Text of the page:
Everyone needs to work hard to help save these beautiful cemeteries for the future.

The Survey

Cemeteries and burial grounds are cultural landscapes. The cornerstone to any conservation plan is an accurate and comprehensive survey. The project documented 150+ site defining features of the St. Louis Cemetery No. 1 landscape, tombs, and markers using a descriptive survey form and illustrated survey manual developed by the project.

In March 2001, 25 students from the University of Pennsylvania traveled to New Orleans for their 1-week Spring Break. During the week, they surveyed the site. The survey included measurements of boundaries, site defining features, and the topography of the land. In the tomb survey, the location, type, height, description, and features of each tomb were documented and a full material and condition assessment was made.

Landscape survey

Round many of them are planted rose bushes and other flowering shrubs, some of which at this time were in full bearing and here and there were cedar and orange trees, which always retain their greenness. — A. Oakey Hall, 1852

Before the site visit, historical images and references to landscape features were collected and analyzed. On site, a complete inventory of the current features, vegetation, ground covers, path materials, drains, and individuation plantings was taken. Further topographic mapping information was collected and all interior and exterior paths and sidewalks were surveyed. During Phase 2, a second survey of the ground surface materials more fully defined paths and tomb precincts.

The following place-defining landscape components were identified and inventoried during the site visit:

Vegetation refers to the plant-life found as either plantings or groundcover throughout the site. Included in this category are trees, ivy/groundcover, and grass.
The topography of the site refers to the variations in ground level as measured with a theodolite, which is a device that uses lasers to determine elevations. There is little variation in topography within the site, which mimics that of the city.
Drainage System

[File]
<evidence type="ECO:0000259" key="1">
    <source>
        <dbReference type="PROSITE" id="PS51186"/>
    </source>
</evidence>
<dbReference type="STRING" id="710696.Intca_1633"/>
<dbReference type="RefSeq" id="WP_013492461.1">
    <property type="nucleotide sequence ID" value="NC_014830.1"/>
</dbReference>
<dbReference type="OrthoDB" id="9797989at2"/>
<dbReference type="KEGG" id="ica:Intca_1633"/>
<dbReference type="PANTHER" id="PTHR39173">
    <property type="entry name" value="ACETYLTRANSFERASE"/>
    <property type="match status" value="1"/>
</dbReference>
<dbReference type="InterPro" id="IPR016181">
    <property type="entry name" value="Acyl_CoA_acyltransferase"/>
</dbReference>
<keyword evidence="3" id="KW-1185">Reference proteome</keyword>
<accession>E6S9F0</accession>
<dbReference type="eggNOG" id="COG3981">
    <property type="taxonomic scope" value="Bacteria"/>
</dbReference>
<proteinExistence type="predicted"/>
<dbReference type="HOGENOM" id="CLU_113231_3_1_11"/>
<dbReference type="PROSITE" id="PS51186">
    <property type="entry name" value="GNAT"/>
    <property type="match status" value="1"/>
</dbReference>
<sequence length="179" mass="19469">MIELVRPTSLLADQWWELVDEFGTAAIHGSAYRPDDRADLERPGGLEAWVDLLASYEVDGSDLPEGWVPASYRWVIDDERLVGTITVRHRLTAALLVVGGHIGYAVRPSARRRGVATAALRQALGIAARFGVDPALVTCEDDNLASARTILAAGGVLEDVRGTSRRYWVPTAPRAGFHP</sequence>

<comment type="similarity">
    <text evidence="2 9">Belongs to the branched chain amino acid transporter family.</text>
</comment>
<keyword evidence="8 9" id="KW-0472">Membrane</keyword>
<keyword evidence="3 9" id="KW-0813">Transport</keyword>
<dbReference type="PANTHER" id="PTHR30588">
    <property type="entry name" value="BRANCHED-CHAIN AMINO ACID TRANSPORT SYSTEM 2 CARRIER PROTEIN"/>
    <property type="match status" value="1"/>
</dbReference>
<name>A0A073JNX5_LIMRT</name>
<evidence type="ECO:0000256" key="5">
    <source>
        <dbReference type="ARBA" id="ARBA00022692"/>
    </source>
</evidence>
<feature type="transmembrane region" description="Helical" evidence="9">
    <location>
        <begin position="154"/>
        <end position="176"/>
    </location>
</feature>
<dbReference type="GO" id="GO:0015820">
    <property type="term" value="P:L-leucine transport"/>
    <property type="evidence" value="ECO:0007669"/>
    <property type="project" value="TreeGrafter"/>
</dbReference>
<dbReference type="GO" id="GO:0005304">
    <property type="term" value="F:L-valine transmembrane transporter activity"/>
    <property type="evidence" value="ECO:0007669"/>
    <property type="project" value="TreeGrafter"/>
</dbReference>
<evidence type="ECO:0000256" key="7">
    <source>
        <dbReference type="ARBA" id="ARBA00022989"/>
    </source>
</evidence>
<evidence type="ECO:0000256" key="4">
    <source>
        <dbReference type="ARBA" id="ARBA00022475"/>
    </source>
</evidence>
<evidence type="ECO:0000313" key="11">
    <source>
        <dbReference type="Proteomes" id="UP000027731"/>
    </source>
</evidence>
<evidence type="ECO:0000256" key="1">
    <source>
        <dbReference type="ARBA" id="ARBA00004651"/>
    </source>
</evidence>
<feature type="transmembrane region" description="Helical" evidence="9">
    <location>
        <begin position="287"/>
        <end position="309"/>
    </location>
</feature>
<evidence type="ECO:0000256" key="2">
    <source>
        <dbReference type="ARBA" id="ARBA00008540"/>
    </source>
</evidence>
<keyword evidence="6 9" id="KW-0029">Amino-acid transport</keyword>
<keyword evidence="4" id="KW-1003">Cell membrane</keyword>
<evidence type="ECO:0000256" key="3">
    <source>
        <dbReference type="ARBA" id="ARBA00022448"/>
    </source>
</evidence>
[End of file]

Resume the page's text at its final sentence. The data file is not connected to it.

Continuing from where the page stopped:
The site's drainage system consists of surface inlets and sub surface conduits that are scattered throughout the cemetery, all which lead into the city sewage system. It is likely that the drains were installed at the same time as the concrete paving, as both serve to control the flow of water through the cemetery. The drainage of the site is affected by the limited topographic differentiation throughout.
Enclosures refer to the walls and gates associated with the cemetery. There are three gates, which were used throughout the site's history, though only one currently admits visitors. These gates are wrought iron, and are attached to brick walls that surround the entire cemetery. These walls serve to denote the limits of the cemetery in its current state.
Open Spaces
Open spaces refer to areas free of tombs. There are few areas in the cemetery that are currently, if not historically, considered open spaces. Open spaces may be locations of former tombs long since gone.
Tomb Precincts
The ground immediately surrounding the tomb/marker and the closure that defines the plot.
Ground Surface
Ground surface refers to any material used to create surfaces between and around tombs, as well as path systems. The ground surfaces currently present in the cemetery include asphalt, concrete, crushed shell, flagstone, sandstone, soil, grass and ivy/ground cover, with asphalt, concrete, and bare soil being the most prevalent.

Tomb & Marker Survey

The true value of any condition assessment survey program must begin with a clear definition of what information is required and why.

Undertaking a tomb and marker condition assessment survey can be a daunting task given the sheer number and variety of types, materials, and conditions found in a site. In order to make sure the results are meaningful, all surveyors must use the same definitions and view conditions the same way. An illustrated Survey Manual and several pre-survey training sessions ensured a successful survey. During the survey, over 700 tomb/marker lots were investigated and approximately 650 tombs or markers received a full survey. Survey definitions and summary results of each survey can be viewed using Tomb Search or the Site Map. Summary maps showing many of the conditions can be found in Maps. A select group of tombs received further study and material analysis so that performance issues and decay mechanisms could be fully described.

Key Findings

...disjointed alleys, intimate pockets of open space, dramatic vistas, and sudden dead-ends.

St. Louis Cemetery No. 1 was never intended to be experienced as a place of derelict tombs. However, over time, the cemetery, like many such sites, has become defined by, and admired for, its picturesque decay, as well as its mortuary architecture. Indeed, much of its past and current appeal is tied to this aspect of age. Weathering and age are essential components of the site, and there will always be differences in opinion as to the division between historical character and tombs in poor, unsatisfactory condition. A combination of environmental and cultural processes has left St. Louis Cemetery No. 1 with its current spatial configuration of disjointed alleys, intimate pockets of open space, dramatic vistas, and sudden dead-ends.

Landscape Findings

There are walks leading to different parts of this singular cemetery, paved neatly with shells. — Emmeline Stuart Wortley, Travels in the United States etc. During 1848 and 1850 (New York: Harper & Brothers, Publishers, 1851).

The cemetery shares many of the characteristics of the historic city, implying a long-established sense of order, but one that has succumbed, incrementally, to centuries of small and large-scale changes. Its architecture is a rich palate of forms and details, jumbled together in a miniaturized city of tombs, tombscapes and open spaces.